I’ve used a number of on-line ‘to do’ list applications over the years but about 4 or 5 years ago, I came across one called Wunderlist that I really liked and have been using it ever since. It works on a browser, a tablet or a smartphone so it’s never out of reach. And because it’s cloud based, whatever I enter with one device is instantly available on the others.
A few years ago, I found that Microsoft had purchased the company that developed the Wunderlist app for somewhere between $100 – $200 million. Now, I know that when a company gets purchased, it can spell doom for the customers of the product. It’s hard to understand the business model of a company that gives away a product for free and doesn’t appear to have any up-sells or in-app purchases to generate revenue. So my heart kind of sank when I heard that Microsoft intended to discontinue the product not long after they purchased it.
Then I became aware of a Microsoft todo list simply named ‘To Do’ and that it would allow importing of the data from Wunderlist. I was skeptical at first, but now that I’ve imported my data, and have watched a few tutorials, I am hopeful that this new product will be even better than Wunderlist.
Wunderlist will go away on May 6th, 2020, so if you are a Wunderlist user, I can assure you that the Microsoft To Do list works even better. Now to be fair, I learned to use Wunderlist by just using it and never bothered to read any ‘how to’ articles or tutorials on it. I’m sure a lot of its functionality was lost on me. So I made a point of watching a few video tutorials on Microsoft’s To Do and I’ve included them below in case you’re thinking of taking the plunge. One video is of using it on a mobile device and the other is how to use it in a conventional browser. I learned a lot about its features in these two short videos and found them to be worthwhile.
Like my last blog posting, this one was created in one 25-minute ‘Pomodoro’, which is another productivity tool I recommend. It keeps you focused and reluctant to allow distractions or interruptions. You know you’ll be done in 25 minutes or less so you’re unlikely to allow the task to go unfinished. Give it a try too, I think between the To Do and the Pomodoro Technique, you can get much more accomplished that you realize and in much less time.
I haven’t been doing much blogging over the past few years. One of the reasons is that as a teacher, I don’t really feel like I have any time that I could be writing a blog post that I shouldn’t be doing something related to my job as a teacher. When you’re a teacher, there are always more things that you can do than there is time to do them, and so creating a blog posting is a deliberate use of time that might better be put toward updating assignments or your teaching skills or researching new developments in technology, etc., the list goes on and on.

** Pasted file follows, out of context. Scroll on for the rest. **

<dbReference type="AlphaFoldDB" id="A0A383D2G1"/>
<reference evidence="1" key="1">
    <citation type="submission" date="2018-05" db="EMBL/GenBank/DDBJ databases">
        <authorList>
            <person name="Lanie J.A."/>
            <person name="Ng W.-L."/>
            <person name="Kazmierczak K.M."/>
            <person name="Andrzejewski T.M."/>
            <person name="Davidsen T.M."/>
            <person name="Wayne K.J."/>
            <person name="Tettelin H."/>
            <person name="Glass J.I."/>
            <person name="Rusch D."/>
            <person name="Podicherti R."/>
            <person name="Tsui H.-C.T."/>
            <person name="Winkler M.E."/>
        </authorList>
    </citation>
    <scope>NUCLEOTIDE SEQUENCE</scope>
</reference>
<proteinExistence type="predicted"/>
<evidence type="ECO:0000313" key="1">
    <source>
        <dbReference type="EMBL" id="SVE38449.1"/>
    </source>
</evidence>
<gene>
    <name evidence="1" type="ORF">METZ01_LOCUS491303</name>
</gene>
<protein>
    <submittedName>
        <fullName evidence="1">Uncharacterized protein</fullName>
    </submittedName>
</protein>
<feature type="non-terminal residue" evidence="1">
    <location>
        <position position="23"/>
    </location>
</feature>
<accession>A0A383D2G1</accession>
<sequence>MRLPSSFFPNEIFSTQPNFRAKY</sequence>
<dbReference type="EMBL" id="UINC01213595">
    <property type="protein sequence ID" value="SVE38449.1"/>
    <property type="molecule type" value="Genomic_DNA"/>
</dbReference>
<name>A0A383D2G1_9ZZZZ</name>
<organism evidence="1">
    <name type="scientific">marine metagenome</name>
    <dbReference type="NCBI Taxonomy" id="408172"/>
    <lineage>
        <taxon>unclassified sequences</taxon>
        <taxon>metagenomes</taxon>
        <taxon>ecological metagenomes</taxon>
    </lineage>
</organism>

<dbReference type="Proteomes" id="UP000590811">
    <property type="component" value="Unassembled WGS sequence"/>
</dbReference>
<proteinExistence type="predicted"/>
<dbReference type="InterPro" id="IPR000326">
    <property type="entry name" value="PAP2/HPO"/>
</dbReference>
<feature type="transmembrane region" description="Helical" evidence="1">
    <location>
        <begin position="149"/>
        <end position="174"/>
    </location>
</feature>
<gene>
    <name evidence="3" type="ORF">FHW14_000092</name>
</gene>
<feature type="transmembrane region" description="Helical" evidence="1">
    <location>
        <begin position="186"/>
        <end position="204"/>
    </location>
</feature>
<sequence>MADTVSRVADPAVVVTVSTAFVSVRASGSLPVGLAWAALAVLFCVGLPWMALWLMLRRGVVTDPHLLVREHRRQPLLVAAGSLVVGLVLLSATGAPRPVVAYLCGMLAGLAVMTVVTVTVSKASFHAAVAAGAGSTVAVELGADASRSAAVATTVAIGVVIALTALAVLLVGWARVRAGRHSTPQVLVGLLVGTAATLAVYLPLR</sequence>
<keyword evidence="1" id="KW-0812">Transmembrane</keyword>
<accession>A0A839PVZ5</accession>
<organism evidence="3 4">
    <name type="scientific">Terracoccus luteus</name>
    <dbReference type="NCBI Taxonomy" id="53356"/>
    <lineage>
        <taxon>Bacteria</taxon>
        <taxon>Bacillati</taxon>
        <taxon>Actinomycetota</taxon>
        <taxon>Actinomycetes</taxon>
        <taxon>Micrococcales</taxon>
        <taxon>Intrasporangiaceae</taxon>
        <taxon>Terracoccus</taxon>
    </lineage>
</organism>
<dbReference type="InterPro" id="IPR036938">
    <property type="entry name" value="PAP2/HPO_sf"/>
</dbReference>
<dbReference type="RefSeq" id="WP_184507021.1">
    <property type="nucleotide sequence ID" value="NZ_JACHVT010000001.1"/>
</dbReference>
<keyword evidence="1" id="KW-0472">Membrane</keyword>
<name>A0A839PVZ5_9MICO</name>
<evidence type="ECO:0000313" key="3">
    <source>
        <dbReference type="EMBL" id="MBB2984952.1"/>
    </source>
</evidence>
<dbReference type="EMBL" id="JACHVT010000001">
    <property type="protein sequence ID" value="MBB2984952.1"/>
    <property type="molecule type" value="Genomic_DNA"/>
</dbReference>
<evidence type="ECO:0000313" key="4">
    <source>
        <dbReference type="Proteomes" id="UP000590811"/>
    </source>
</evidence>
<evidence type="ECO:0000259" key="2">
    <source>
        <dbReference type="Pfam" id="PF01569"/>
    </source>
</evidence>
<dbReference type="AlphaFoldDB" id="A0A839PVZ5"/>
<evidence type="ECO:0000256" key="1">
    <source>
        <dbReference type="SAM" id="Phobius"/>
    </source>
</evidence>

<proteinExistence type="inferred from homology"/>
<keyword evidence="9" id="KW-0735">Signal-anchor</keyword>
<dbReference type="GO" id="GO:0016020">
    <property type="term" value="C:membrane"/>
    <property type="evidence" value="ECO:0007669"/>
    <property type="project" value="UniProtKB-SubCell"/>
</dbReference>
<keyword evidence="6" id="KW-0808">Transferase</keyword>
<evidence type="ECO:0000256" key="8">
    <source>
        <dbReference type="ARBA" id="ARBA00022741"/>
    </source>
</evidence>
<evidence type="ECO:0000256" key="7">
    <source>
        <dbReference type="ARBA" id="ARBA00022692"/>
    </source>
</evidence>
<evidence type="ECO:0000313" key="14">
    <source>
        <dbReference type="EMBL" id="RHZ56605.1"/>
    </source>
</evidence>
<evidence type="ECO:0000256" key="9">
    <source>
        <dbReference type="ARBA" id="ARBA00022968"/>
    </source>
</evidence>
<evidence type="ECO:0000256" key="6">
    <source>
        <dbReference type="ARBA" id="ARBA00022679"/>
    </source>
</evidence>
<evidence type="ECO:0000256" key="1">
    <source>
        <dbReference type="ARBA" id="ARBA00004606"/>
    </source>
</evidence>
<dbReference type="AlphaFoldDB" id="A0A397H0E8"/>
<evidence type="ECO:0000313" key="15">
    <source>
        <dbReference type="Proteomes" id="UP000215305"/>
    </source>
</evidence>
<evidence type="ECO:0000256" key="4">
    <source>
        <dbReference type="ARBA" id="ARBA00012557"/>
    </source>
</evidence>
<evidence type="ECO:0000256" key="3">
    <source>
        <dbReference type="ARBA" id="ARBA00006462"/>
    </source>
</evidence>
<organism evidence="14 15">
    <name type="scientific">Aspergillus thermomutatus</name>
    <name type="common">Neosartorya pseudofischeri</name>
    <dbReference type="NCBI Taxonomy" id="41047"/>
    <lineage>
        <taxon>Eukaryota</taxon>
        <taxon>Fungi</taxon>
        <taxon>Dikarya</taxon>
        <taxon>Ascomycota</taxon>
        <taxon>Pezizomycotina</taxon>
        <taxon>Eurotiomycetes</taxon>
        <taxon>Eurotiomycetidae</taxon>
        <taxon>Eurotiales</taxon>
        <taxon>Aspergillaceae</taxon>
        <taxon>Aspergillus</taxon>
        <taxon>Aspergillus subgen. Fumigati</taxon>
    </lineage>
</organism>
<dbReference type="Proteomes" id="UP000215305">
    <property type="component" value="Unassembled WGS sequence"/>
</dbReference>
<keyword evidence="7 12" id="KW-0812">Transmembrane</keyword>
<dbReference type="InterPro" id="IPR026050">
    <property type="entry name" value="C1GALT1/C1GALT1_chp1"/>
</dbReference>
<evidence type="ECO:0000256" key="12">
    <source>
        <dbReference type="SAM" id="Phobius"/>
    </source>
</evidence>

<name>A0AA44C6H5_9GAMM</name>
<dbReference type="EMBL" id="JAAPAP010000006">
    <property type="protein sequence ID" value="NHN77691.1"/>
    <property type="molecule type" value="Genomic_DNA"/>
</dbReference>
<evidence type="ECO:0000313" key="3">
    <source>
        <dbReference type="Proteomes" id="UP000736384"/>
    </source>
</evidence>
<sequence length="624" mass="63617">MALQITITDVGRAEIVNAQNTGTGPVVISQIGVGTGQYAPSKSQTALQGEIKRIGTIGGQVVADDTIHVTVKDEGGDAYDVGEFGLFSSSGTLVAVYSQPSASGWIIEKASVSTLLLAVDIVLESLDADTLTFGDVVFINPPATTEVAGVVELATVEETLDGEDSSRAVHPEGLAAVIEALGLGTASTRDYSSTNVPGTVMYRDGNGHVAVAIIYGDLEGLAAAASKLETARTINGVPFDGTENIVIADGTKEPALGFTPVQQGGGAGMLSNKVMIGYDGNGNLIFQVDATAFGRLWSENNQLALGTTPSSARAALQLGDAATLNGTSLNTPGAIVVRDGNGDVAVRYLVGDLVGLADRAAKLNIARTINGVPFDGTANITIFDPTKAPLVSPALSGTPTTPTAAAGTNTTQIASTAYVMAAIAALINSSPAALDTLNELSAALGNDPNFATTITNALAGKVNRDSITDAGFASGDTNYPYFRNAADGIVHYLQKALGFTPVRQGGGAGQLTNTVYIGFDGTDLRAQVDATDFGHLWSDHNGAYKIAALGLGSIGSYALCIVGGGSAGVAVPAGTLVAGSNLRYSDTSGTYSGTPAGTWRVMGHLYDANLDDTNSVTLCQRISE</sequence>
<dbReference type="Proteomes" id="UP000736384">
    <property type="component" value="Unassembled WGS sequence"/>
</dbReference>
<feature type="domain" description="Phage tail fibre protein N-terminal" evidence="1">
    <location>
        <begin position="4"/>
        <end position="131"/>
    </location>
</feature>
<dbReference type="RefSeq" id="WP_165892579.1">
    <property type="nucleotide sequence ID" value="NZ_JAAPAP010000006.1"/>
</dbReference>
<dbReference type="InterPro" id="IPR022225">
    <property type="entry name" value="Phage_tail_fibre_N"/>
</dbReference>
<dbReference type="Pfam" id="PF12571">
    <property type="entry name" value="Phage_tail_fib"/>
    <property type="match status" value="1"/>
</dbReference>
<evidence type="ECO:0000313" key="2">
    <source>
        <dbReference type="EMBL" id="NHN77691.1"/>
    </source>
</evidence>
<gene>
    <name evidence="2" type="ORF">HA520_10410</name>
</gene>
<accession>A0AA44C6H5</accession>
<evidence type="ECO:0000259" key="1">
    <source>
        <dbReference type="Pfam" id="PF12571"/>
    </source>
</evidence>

But I recently came across a time allocating technique that really intrigued me. It’s called the Pomodoro technique and it involves setting aside chunks of time where you avoid distractions and interruptions so that you can concentrate on a single task for 25 minute
intervals. It was developed by Francesco Cirillo back in the 1980’s and is the subject of his book, The Pomodoro Technique. It derives its name from a kitchen timer that looks like a tomato (pomodoro is the Italian word for tomato). I recently ordered a timer since Cirillo feels that the mechanical timer is more effective than an app or electronic device for setting the time since the physical act of winding it puts you in the state of commitment and provides a constant display of the amount of time left. For now, I’m just using a website called tomato-timer.com which seems to be working fine for now.
I’m actually writing this post in the 25 minute allotted time of one ‘pomodoro’.
Although this technique was developed in the 1980’s, it’s even more relevant now because of how easy it is to get distracted today. Back in the 80’s I had a TV that got at most 12 channels. My TV now has hundreds of channels. There was no personal email, no World Wide Web, no computer games, no smartphones, no social media and no YouTube. With all these new technologies that are designed to distract us, it’s amazing anyone gets anything done at all!
So far, I like the discipline this technique imposes on me. When I set a pomodoro timer, I know that I have a limited time to finish the task and then I must stop for a 5 minute break. If you notice that I’m posting more on the blog, it just may be the Pomodoro Technique that is to blame. I’ll keep you updated on how useful I find it.
And I’m glad to report that I got this whole thing written and posted in a single Pomodoro!
Did you know that you can get a Full Stack Web Development Certificate at Aims Community College? It’s true and you won’t have to pay an arm and a leg like you do at some of the bootcamps that teach these skills. Not only that, you’ll earn college credit and that will apply toward an AAS degree, should you decide to pursue that route. The classes required for the certificate are as follows:
The first 4 classes are required for the AAS degree, but if you’re already working in the IT field and just want the Full Stack skills, you can take the CWB classes and you’ll have as good a working foundation as you’ll get from any of the numerous unaccredited $20,000 15-week code bootcamps you see advertising full stack web dev courses. Most of the Aims classes are all available at night or, if you’re a self-motivated individual, you can arrange to take many of the classes online.